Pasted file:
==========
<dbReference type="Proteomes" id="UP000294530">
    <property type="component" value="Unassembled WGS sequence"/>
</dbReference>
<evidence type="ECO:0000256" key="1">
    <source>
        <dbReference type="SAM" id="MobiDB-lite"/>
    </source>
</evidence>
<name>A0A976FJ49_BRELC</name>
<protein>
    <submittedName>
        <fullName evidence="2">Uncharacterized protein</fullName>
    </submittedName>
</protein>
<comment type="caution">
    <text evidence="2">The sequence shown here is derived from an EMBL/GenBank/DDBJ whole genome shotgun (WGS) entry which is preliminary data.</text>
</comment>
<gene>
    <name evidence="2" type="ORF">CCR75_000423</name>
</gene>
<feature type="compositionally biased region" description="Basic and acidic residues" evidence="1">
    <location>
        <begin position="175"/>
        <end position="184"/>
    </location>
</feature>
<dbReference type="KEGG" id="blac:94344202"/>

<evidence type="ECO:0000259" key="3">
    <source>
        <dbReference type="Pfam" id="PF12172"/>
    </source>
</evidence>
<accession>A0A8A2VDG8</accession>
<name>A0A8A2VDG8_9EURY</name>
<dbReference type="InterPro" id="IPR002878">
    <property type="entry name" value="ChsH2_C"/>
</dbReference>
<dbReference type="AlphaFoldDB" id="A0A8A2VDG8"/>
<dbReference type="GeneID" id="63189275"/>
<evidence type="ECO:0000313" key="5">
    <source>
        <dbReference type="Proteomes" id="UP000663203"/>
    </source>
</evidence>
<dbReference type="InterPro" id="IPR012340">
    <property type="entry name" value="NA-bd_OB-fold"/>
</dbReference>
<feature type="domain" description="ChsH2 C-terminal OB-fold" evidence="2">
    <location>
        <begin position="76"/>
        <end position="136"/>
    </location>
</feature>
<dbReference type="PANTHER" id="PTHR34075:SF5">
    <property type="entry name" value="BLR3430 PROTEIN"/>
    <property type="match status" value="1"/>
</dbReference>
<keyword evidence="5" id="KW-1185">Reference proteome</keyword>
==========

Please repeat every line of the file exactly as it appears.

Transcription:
<dbReference type="Proteomes" id="UP000294530">
    <property type="component" value="Unassembled WGS sequence"/>
</dbReference>
<evidence type="ECO:0000256" key="1">
    <source>
        <dbReference type="SAM" id="MobiDB-lite"/>
    </source>
</evidence>
<name>A0A976FJ49_BRELC</name>
<protein>
    <submittedName>
        <fullName evidence="2">Uncharacterized protein</fullName>
    </submittedName>
</protein>
<comment type="caution">
    <text evidence="2">The sequence shown here is derived from an EMBL/GenBank/DDBJ whole genome shotgun (WGS) entry which is preliminary data.</text>
</comment>
<gene>
    <name evidence="2" type="ORF">CCR75_000423</name>
</gene>
<feature type="compositionally biased region" description="Basic and acidic residues" evidence="1">
    <location>
        <begin position="175"/>
        <end position="184"/>
    </location>
</feature>
<dbReference type="KEGG" id="blac:94344202"/>

<evidence type="ECO:0000259" key="3">
    <source>
        <dbReference type="Pfam" id="PF12172"/>
    </source>
</evidence>
<accession>A0A8A2VDG8</accession>
<name>A0A8A2VDG8_9EURY</name>
<dbReference type="InterPro" id="IPR002878">
    <property type="entry name" value="ChsH2_C"/>
</dbReference>
<dbReference type="AlphaFoldDB" id="A0A8A2VDG8"/>
<dbReference type="GeneID" id="63189275"/>
<evidence type="ECO:0000313" key="5">
    <source>
        <dbReference type="Proteomes" id="UP000663203"/>
    </source>
</evidence>
<dbReference type="InterPro" id="IPR012340">
    <property type="entry name" value="NA-bd_OB-fold"/>
</dbReference>
<feature type="domain" description="ChsH2 C-terminal OB-fold" evidence="2">
    <location>
        <begin position="76"/>
        <end position="136"/>
    </location>
</feature>
<dbReference type="PANTHER" id="PTHR34075:SF5">
    <property type="entry name" value="BLR3430 PROTEIN"/>
    <property type="match status" value="1"/>
</dbReference>
<keyword evidence="5" id="KW-1185">Reference proteome</keyword>